- Why Employers Should Tackle Sleep Deprivation
- Spotting Opportunities
- Protected Conversations
- Professional Discourtesy
- Stress Busting – The Drug-free Way
- Giving Honest Feedback
- Developing Curiosity – The Route to a Happier Life?
- Embed Knowledge - Talk Out Loud
- Loneliness and Exhaustion in the Workplace
- What is Evidence?
- Take Notes and Communicate More Effectively
- Are You Plugging the Benefits of Working in an SME?
- Are You Keeping a Leadership Journal?
- Avoiding Burnout
- Four Ways to Silence
- Boost Employee Engagement Using Your Best Boss Tactics
- Why You Should Learn How to Reflect (Even If You Hate It)
- How to Boost Your Workplace Productivity
- How to Help Employees with Mental Health Issues
- Tune Out of the News – and Boost Your Productivity
- Saying “No” Can Be Positive
- Questions to Encourage Feedback from Employees
- English as She Should be Writ
- Bad to Good Ideas
- How Can You Make Your Virtual Team More Efficient?
- From Colleague to Boss – Coping with the Transition
- Are Your Employees Accountable?
- Insisting on High Standards
- When Things Go Wrong
- Can HR Help to Manage the Impact of Cyber Attacks?
It’s frustrating when opportunities are offered but the offeree can’t be bothered to check them out. It’s surprisingly common to see people deny themselves opportunities. In fact, it happened to me this week when I gave a prospective associate the opportunity to see if she’d like to do some work on a project for me. It was quite modest stuff, but she turned it down without finding out more. This was not because she was busy but she said that she either wanted to do the whole job or not at all.
To be successful in business you need to be able to recognise an opportunity when you see one. My best break was when I took up the type of opportunity I’ve just described. It didn’t yield much to start with but after two or three years the opportunities coming out of the relationship with that particular associate became a major source of income. It’s still working well to this day (some 19 years later) and my associate is also a great friend.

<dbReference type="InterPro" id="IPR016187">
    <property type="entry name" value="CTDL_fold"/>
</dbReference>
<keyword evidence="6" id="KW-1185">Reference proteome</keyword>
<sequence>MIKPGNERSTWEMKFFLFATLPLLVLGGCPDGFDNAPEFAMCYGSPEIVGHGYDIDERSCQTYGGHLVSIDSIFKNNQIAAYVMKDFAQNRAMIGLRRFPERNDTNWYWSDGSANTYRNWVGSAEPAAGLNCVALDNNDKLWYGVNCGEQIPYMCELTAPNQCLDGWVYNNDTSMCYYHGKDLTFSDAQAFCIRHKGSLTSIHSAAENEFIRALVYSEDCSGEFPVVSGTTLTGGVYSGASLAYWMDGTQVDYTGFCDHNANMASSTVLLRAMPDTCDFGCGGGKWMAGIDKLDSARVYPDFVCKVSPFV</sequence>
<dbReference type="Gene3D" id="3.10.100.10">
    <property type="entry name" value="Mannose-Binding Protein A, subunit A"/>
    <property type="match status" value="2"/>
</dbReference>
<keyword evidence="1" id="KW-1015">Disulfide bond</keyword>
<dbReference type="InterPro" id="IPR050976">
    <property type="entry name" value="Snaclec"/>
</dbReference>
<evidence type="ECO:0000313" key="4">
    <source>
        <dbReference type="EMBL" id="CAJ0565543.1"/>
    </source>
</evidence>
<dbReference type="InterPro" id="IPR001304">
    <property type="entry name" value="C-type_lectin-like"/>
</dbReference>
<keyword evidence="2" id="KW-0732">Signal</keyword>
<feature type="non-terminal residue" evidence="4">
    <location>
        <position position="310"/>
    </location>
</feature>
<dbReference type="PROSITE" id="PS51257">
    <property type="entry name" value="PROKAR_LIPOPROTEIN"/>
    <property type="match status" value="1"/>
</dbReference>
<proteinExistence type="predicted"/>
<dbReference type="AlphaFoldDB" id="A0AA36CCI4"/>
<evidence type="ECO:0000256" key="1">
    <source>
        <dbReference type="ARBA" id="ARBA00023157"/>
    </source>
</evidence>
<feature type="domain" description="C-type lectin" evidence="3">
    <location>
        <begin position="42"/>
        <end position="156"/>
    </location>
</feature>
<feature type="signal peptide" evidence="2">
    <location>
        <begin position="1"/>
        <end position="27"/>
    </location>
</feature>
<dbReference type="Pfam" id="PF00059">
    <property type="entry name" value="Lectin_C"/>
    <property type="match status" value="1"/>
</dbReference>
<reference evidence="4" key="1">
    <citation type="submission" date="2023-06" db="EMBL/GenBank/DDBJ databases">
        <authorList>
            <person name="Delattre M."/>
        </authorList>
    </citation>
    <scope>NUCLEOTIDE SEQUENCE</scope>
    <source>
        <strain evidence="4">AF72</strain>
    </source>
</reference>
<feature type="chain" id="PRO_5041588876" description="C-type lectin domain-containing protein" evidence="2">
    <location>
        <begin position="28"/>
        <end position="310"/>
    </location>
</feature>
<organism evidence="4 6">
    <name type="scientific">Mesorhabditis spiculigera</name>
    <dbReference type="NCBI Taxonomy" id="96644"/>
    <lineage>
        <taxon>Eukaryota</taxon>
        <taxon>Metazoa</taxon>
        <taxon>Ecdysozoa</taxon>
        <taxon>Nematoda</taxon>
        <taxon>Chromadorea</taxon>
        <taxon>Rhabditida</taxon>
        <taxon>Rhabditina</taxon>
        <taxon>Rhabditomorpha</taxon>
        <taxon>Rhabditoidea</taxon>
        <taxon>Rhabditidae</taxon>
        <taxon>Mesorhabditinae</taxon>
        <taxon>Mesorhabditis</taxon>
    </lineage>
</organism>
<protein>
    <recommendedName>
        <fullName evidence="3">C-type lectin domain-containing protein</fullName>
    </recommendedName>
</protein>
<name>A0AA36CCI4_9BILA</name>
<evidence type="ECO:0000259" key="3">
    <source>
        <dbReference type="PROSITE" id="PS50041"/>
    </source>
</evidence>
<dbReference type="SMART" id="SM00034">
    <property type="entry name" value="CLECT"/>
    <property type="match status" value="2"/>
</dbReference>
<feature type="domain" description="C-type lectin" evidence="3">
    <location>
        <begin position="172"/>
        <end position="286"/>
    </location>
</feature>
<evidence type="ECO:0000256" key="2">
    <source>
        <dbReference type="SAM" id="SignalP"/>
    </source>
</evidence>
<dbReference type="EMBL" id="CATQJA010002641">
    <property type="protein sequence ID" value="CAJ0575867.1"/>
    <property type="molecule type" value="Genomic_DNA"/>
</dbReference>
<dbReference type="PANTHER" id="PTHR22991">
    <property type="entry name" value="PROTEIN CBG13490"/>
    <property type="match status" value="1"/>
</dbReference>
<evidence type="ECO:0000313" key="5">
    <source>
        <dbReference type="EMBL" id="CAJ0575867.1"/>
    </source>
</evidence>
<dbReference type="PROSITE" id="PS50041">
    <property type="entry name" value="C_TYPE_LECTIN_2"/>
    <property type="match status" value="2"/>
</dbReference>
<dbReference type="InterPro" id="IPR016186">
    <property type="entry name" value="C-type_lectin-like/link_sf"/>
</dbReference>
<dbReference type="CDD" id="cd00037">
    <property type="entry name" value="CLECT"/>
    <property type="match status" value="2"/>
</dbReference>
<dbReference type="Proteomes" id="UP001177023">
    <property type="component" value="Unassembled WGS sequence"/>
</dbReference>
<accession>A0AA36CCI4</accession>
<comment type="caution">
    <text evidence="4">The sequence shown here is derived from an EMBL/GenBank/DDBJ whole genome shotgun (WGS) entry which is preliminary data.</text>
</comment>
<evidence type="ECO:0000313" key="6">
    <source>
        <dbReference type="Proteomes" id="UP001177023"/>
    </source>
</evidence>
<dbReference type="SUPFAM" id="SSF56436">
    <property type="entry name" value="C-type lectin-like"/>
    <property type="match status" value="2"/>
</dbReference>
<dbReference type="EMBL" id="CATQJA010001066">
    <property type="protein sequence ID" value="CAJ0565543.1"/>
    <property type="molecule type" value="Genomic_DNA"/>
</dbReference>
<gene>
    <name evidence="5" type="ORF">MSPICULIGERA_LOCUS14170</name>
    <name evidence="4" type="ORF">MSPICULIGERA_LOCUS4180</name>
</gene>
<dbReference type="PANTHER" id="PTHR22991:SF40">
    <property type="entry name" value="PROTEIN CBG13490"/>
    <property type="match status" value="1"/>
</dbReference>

The secret to recognising opportunities is promotion focus. When you see your entrepreneurial venture, career, or goals being about the potential for advancement, achievement and rewards, you have a promotion focus.
If you approach your venture focused on not losing everything you’ve worked so hard for, on avoiding danger and keeping things running smoothly, you have a prevention focus. Prevention focus is good for many things — careful planning, accuracy, reliability, and thoroughness, just to name a few. But it doesn’t lead to creativity, open-mindedness, and the confidence to take chances the way promotion focus does.
In 2011, researchers asked 254 UK entrepreneurs from a variety of industries to take an assessment to determine their dominant focus, and to then demonstrate their opportunity-recognition skills1. The results painted a very clear picture: Promotion-focused entrepreneurs were better able to detect opportunities, generating more solutions to identified problems. In addition, and those solutions were judged to be more innovative than prevention-focused solutions.
How can you get better at spotting opportunities?
- Write down several goals you have for your venture or for your career. For each goal, make a list of ways in which you will gain something if you are successful. Read through these goals and potential gains on a daily basis, or before undertaking any important task.
- Picture yourself five or ten years down the road as you would ideally like to be. What are your aspirations? Your dreams? What do you hope to accomplish? Thinking about your ideal future self will put you in a promotion focus.
- Reflect on your past. Think about a recent big win or accomplishment — a time when you felt really pumped up about what you were able to achieve. A time when you felt on top of the world. Thinking about our past gains puts us in a promotion focus.
Tumasjan, Andranik and Braun, Reiner, In the Eye of the Beholder: How Regulatory Focus and Self-Efficacy Interact in Influencing Opportunity Recognition (August 29, 2011). Journal of Business Venturing
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Although every effort has been made to ensure the accuracy of the information contained in this blog, nothing herein should be construed as giving advice and no responsibility will be taken for inaccuracies or errors.
Copyright © 2017 all rights reserved. You may copy or distribute this blog as long as this copyright notice and full information about contacting the author are attached. The author is Kate Russell of Russell HR Consulting Ltd.